King was booked in room 306 at the Lorraine Motel in Memphis, owned by businessman Walter Bailey (and named after his wife). King's close friend and colleague Reverend Ralph David Abernathy, who was King's roommate in the motel room the day of the assassination, told the House Select Committee on Assassinations that King and his entourage stayed in room 306 at the Lorraine Motel so often that it was known as the "King-Abernathy Suite."
According to biographer Taylor Branch, King's last words were to musician Ben Branch, who was scheduled to perform that night at an event King was going to attend: "Ben, make sure you play 'Take My Hand, Precious Lord' in the meeting tonight. Play it real pretty."
The Lorraine Motel, where Dr. King was assassinated, is now the site of the National Civil Rights Museum. The wreath marks the approximate place Dr. King was standing at the time.
At 6:01 p.m. on Thursday, April 4, 1968, while he was standing on the motel's second floor balcony, King was struck by a single .30 bullet fired from a Remington 760 Gamemaster. The bullet entered through his right cheek, breaking his jaw, neck and several vertebrae as it travelled down his spinal cord, severing the jugular vein and major arteries in the process before lodging in his shoulder. By the force of the blast, King's necktie was ripped completely off his shirt. He fell violently backwards onto the balcony unconscious. Shortly after the shot was fired, witnesses saw James Earl Ray fleeing from a rooming house across the street from the Lorraine Motel where he was renting a room. A package was dumped close to the site that included a rifle and binoculars with Ray's fingerprints on them. The rifle had been purchased by Ray under an alias six days before. A worldwide manhunt was triggered that culminated in the arrest of Ray at London Heathrow Airport two months later.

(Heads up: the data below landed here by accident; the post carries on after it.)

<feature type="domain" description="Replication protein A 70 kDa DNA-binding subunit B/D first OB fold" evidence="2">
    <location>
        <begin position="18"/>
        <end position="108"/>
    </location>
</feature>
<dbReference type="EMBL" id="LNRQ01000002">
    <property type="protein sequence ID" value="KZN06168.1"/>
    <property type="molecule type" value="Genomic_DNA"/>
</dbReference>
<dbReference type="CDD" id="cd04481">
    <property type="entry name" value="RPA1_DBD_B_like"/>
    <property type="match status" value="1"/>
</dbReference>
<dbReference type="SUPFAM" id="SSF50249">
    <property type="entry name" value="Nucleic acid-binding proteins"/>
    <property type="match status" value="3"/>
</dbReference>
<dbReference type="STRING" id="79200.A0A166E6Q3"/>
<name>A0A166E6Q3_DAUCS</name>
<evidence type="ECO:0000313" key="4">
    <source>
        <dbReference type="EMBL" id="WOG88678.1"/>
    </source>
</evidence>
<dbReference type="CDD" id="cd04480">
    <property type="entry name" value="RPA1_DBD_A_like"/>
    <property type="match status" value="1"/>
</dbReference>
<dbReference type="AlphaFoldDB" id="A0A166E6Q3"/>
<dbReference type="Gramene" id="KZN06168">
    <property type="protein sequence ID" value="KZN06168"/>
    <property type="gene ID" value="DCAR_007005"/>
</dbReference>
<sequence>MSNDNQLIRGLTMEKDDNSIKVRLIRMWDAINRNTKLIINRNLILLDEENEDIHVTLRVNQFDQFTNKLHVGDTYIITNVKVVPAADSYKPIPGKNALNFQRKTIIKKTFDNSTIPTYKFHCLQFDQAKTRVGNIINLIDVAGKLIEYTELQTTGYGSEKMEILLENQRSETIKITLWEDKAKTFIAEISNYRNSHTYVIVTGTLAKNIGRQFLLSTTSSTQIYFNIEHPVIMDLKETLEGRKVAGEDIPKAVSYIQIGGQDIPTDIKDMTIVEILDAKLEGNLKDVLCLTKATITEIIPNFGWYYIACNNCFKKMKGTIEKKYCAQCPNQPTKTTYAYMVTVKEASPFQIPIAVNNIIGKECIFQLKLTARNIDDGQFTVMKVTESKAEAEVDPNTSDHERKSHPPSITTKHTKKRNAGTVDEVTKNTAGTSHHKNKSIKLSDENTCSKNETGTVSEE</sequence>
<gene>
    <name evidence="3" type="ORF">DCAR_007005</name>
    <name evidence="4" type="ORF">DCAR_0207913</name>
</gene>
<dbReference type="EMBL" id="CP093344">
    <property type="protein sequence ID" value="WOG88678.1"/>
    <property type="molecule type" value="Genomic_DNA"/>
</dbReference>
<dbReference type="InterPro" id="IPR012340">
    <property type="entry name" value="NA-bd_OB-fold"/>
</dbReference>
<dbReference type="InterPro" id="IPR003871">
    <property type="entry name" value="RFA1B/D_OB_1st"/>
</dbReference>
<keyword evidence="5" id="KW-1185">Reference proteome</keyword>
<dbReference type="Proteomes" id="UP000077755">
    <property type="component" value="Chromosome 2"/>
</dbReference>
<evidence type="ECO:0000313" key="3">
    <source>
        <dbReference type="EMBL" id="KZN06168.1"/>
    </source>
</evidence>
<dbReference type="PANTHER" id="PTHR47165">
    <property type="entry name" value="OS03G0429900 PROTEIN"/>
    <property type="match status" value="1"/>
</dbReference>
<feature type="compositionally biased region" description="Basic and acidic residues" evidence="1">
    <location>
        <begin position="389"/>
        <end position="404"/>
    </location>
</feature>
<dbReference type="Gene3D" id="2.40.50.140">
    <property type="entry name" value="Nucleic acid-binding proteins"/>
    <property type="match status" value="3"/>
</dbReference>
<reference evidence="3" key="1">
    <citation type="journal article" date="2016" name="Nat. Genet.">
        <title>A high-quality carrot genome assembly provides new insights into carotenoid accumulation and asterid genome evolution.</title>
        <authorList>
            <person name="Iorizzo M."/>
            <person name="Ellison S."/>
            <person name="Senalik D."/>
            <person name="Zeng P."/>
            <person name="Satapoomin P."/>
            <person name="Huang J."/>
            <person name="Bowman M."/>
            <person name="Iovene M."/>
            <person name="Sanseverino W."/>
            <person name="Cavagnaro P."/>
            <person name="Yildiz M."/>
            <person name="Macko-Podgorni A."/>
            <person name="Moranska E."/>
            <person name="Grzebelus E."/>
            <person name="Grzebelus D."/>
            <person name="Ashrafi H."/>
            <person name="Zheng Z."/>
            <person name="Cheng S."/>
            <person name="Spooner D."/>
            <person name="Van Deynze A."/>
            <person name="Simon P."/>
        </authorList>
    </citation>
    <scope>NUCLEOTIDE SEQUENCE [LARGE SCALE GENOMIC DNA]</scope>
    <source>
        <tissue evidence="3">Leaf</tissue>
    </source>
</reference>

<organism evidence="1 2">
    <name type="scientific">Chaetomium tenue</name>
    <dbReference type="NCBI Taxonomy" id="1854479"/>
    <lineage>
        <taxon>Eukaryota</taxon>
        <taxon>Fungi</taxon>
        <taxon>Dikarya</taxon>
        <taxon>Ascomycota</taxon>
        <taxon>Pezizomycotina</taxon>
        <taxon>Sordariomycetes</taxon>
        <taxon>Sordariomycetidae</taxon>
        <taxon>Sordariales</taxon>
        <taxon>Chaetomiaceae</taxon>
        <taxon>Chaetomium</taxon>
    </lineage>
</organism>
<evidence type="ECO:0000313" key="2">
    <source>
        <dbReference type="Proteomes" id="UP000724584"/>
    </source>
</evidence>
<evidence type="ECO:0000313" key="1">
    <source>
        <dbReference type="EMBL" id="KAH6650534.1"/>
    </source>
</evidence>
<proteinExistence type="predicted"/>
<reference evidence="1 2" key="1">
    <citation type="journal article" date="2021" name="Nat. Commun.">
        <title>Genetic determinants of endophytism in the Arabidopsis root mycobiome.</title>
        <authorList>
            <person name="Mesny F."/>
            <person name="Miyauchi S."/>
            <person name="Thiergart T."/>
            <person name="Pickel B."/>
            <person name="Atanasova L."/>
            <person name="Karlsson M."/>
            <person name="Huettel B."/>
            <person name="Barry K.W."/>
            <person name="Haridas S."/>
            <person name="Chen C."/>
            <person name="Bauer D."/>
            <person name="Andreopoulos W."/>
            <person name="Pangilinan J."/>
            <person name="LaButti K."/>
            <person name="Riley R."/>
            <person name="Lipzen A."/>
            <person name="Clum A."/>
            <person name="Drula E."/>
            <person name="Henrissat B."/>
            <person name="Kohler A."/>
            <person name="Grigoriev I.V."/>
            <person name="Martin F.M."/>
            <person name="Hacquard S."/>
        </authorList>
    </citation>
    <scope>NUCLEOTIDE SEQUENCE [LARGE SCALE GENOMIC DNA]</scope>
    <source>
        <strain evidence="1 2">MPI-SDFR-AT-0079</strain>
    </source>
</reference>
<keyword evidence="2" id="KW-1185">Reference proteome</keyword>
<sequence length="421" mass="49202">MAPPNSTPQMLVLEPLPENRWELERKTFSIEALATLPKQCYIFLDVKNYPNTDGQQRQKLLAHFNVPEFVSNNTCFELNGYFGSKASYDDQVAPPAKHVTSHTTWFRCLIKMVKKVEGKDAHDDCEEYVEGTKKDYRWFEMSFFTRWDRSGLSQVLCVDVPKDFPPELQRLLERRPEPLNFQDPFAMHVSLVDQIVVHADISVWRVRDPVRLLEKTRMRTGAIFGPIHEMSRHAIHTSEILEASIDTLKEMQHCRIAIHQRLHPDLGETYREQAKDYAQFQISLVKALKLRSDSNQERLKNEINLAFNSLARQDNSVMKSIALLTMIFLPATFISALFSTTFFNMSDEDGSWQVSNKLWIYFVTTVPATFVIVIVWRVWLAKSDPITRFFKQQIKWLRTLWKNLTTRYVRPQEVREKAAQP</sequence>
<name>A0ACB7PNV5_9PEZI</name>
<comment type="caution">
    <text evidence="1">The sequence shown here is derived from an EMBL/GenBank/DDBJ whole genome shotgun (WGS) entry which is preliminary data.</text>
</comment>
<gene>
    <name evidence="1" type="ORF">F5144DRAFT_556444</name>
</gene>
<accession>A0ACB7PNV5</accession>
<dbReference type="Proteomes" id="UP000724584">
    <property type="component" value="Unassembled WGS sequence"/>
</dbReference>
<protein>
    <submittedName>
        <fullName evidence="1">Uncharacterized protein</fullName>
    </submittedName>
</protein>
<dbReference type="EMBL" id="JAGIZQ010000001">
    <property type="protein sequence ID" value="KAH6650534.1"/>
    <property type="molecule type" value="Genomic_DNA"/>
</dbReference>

Abernathy heard the shot from inside the motel room and ran to the balcony to find King on the floor. King was bleeding profusely from the wound in his cheek. His SCLC colleague Andrew Young believed he was dead, though King still had a pulse.
King was rushed to St. Joseph's Hospital, where doctors opened his chest and performed manual heart massage. He never regained consciousness and was pronounced dead at